The primary goal of our relationship with the Annie Walsh is to improve their science labs so that the faculty can deliver a richer STEM (Science Technology, Engineering and Math) experience for the girls. The government of Sierra Leone is committed to encouraging more females to enter these fields as well. Resources are a problem. But resourcefulness can go a long way to overcome those. That is something to continue to work on in the future.
Last year with the help of contributions to a “Go fund me” site we were able to ship a neat electrophoresis kit designed for STEM education. Thanks to the folks at Bio-Rad for developing the kit. We could not use the kit last year since the labs were still being refurbished. As expected the kits had not been opened when we arrived this year, so we were anxious to use the kits this time. There were still hurdles to overcome – distilled water is a given in most science labs but there is no still or other water purifying system; no reliable electrical supply or Bunsen burners for heating solutions, and no balance for weighing reagents. With a little “eye-balling,” the key reagent, agarose, was measured not really weighed, we decided that the local bottled water would probably work for our solutions (all part of experimentation) and there was a coffee pot and power across campus in the computer lab. Bringing the water to a boil in the coffee pot worked great but alas did not quite get the agarose into solution after walking back to the biology lab. Returning to the computer lab in the hopes of reheating the solution, we found that the power had gone out. After thirty minutes or so of waiting, we gave up for the day.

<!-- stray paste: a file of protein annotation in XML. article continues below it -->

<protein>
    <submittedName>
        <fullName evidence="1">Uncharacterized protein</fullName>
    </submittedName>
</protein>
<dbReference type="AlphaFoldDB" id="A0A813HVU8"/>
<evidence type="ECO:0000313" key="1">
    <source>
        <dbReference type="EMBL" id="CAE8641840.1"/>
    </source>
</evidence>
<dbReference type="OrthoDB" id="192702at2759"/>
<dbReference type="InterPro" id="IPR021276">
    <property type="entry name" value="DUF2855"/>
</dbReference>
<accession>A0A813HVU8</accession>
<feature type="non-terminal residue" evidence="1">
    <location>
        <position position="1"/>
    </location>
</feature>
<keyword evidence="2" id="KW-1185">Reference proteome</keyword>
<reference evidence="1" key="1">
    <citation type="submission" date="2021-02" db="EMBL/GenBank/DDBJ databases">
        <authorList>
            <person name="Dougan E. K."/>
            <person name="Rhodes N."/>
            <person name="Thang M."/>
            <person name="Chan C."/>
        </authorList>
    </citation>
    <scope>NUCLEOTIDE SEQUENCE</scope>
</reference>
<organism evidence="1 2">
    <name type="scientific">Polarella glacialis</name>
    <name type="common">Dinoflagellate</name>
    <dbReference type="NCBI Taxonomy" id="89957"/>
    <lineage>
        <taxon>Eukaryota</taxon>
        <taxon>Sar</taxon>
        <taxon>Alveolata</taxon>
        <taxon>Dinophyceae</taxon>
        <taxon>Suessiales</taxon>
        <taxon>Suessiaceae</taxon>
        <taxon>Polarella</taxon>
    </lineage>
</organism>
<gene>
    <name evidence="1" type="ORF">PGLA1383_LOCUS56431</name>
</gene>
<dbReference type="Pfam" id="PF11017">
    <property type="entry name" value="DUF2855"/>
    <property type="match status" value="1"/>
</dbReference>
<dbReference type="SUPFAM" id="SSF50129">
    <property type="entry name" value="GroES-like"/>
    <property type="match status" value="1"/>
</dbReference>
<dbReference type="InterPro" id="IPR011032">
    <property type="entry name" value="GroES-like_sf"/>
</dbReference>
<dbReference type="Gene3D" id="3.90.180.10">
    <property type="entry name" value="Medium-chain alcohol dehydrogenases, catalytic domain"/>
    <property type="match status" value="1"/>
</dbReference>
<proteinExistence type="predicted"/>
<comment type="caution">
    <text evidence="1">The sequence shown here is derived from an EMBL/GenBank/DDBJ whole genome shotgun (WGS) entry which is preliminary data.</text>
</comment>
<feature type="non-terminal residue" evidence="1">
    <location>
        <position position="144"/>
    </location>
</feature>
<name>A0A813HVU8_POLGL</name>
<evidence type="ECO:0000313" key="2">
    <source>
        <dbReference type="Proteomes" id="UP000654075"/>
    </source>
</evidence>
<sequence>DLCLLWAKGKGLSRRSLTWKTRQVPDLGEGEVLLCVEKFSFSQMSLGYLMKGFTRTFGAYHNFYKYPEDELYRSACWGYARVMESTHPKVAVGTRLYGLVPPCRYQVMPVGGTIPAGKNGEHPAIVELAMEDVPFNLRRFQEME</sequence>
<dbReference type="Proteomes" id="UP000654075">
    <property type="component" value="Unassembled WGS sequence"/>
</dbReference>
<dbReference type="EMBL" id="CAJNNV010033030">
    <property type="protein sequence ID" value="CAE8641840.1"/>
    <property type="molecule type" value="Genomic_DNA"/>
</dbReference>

The next day, going back to more basic means of heat, Mr. Kamara, the biology teacher, showed how they heat materials. With a little skepticism we set our flask on the “burner” and before long had a nice boil and successfully dissolved the agarose. From there out it was pretty smooth sailing. As you can see the electrophoresis worked perfectly.